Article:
Will you need spousal support in your divorce?

When couples decide to divorce, it is natural to feel anxiety about what this new life stage will bring. For unemployed spouses or those who are not the primary breadwinner, there is another fear: What will you do to financially maintain your day-to-day life?

That is where spousal support comes in. If you believe you may need spousal support in your divorce, here are a few things you can expect.

New York court expands definition of parent

On Aug. 30, a New York state court ruled that non-biological and non-adoptive parents may be granted visitation and custody rights if a couple ends their relationship. The latest ruling overturns a ruling in 1991 made by the same court that defined a parent as someone who was the child's biological parent or who had a connection to the child through adoption.

The ruling acknowledged that the 1991 decision came before same-sex marriages were legal in the state, and the evolving nature of family relationships makes that standard unworkable today. To be granted custody or visitation rights today, an individual must show that there was clear intent to conceive or raise a child with his or her partner. Furthermore, custody and visitation rights will only be granted if it is considered to be in the best interest of the child.

Co-parenting and screen time rules after a divorce

New York parents might differ in their opinions about how much game time is acceptable for their children. When they divorce and one parent has concerns about the other parent allowing a child to play video or smartphone games all of the time, tensions can rise. Family therapists believe that consistent rules across both households benefit children the most, but resolving differences in parenting styles can be difficult.

If one parent ignores the other's requests to apply screen time rules consistently, then the parent can either let the issue go or ask a family court to intervene. Acceptance of the other parent's behavior presents the easiest option. The concerned parent can enforce the rules when the children are home and disregard what goes on elsewhere.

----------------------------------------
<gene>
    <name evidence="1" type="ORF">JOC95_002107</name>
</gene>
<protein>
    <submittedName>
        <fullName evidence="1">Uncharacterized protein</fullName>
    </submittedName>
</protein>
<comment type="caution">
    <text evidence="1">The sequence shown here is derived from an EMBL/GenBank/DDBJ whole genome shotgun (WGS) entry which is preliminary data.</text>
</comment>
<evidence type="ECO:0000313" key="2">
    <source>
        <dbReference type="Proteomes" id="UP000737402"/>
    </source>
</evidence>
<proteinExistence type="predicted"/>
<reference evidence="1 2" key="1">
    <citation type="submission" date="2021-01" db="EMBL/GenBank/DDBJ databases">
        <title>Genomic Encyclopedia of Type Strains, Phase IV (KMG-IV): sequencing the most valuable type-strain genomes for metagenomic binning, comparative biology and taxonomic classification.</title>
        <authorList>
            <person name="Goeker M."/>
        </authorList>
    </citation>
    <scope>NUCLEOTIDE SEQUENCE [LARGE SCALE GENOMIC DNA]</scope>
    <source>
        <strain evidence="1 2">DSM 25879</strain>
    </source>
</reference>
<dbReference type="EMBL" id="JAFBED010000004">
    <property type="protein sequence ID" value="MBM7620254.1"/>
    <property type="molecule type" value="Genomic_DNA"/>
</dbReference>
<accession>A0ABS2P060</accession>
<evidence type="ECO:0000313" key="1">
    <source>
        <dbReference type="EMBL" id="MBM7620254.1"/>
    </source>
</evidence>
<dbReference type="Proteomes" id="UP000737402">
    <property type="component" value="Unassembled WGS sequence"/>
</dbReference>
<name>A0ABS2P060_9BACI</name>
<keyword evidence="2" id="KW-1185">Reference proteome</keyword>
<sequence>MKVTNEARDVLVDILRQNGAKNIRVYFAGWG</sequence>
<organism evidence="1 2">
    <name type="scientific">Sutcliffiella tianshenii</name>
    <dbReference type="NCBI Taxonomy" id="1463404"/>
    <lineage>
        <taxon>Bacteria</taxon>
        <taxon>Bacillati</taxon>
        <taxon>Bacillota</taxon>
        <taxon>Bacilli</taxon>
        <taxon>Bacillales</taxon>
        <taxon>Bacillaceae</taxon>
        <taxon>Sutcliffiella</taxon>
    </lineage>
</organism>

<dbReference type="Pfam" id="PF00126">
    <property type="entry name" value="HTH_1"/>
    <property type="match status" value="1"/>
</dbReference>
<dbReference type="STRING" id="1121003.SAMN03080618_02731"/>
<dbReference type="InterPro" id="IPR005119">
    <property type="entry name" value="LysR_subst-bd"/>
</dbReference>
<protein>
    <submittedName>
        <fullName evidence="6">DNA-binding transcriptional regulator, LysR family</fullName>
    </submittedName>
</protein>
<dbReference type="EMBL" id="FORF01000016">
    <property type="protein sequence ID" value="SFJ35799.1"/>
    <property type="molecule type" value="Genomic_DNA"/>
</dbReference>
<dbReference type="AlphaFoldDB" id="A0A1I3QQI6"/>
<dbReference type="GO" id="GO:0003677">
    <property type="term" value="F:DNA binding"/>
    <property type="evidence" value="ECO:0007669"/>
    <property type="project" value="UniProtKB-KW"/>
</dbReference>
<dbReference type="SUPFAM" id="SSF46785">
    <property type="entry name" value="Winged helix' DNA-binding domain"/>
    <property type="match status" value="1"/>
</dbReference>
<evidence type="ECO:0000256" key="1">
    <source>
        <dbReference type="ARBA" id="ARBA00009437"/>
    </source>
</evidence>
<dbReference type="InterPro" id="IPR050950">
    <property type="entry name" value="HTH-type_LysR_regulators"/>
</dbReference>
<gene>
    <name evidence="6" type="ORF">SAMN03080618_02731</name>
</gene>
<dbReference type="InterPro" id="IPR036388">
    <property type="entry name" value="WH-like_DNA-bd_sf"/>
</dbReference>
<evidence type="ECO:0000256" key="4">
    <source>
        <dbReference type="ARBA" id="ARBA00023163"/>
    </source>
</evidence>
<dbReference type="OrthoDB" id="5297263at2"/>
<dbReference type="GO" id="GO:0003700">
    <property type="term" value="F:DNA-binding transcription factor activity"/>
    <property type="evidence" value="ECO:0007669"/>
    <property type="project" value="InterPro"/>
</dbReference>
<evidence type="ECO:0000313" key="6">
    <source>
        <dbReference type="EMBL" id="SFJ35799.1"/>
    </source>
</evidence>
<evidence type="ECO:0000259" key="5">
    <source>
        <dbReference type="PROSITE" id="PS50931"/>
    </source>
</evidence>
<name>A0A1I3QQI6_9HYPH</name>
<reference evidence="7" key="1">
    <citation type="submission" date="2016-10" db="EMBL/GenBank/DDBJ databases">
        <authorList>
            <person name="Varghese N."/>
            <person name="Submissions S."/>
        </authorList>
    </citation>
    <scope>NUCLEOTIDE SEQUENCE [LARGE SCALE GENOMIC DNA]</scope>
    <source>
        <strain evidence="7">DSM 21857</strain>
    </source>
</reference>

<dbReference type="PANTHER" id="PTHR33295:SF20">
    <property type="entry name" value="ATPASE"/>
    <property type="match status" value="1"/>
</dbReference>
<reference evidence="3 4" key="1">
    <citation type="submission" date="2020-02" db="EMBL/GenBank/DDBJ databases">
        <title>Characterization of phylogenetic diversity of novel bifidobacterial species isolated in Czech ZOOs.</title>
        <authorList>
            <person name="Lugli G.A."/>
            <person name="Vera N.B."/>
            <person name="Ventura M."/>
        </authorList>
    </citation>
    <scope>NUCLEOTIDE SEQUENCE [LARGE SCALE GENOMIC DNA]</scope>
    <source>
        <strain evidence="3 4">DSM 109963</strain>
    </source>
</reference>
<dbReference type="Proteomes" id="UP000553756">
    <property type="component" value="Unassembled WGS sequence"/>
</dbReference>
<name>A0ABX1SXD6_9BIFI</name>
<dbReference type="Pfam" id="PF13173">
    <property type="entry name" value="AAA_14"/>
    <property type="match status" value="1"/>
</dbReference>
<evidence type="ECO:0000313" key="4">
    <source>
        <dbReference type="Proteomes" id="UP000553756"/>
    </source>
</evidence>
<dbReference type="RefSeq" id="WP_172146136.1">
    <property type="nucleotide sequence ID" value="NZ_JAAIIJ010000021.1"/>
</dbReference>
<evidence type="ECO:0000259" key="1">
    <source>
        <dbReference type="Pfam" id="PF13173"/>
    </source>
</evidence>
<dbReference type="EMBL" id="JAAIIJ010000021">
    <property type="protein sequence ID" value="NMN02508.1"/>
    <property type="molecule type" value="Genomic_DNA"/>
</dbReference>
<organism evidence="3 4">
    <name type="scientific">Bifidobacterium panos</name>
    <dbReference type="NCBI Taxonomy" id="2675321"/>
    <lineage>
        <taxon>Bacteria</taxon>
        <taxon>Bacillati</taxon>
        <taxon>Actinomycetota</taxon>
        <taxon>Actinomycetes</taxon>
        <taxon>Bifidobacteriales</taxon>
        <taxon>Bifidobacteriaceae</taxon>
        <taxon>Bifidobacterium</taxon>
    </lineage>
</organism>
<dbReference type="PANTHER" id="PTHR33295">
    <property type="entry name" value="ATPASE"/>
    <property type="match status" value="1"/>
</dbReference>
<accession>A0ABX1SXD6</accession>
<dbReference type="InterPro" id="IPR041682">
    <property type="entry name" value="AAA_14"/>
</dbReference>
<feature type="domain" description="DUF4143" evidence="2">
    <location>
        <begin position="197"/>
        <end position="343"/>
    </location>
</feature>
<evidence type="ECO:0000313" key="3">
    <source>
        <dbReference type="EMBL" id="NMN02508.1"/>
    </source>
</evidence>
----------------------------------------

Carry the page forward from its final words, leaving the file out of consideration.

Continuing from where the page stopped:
Paying for a child's sports dream as a divorced couple

Caring for children and ensuring that they get the chance to pursue their big dreams can be difficult for many single New York parents. However, there are often ways that allow custodial parents to put a certain amount of child support towards their offspring's school or competitive activities.

Most states have child support guidelines that allow for a certain amount of the child support award to go to sports and other activities. This amount usually comes out of a portion that has been earmarked for "entertainment" by the court. This money is expected to cover not only portions of the cost of the sport but can also be used for things like going to a movie theater or a concert.

Judge rules for Chris Brown in custody hearing

New York residents may have heard that the mother of singer Chris Brown's daughter asked a judge for full custody of the child. She also asked for limited visitation for the singer and no visitation for the child's grandmother. The woman also asked that Chris Brown be drug tested. However, during a hearing on Aug. 12, all of her requests were denied. In fact, she was ordered to reimburse Brown for money he gave her for her attorney.

As a result of the ruling, Brown will be able to have 12 days of unsupervised visitation with the child each month. He is also paying $2,500 a month in child support plus the cost of her daughter's nannies, her education and health care costs. It was reported that the mother had sought an increase in child support to $16,000 a month, but that request was later withdrawn.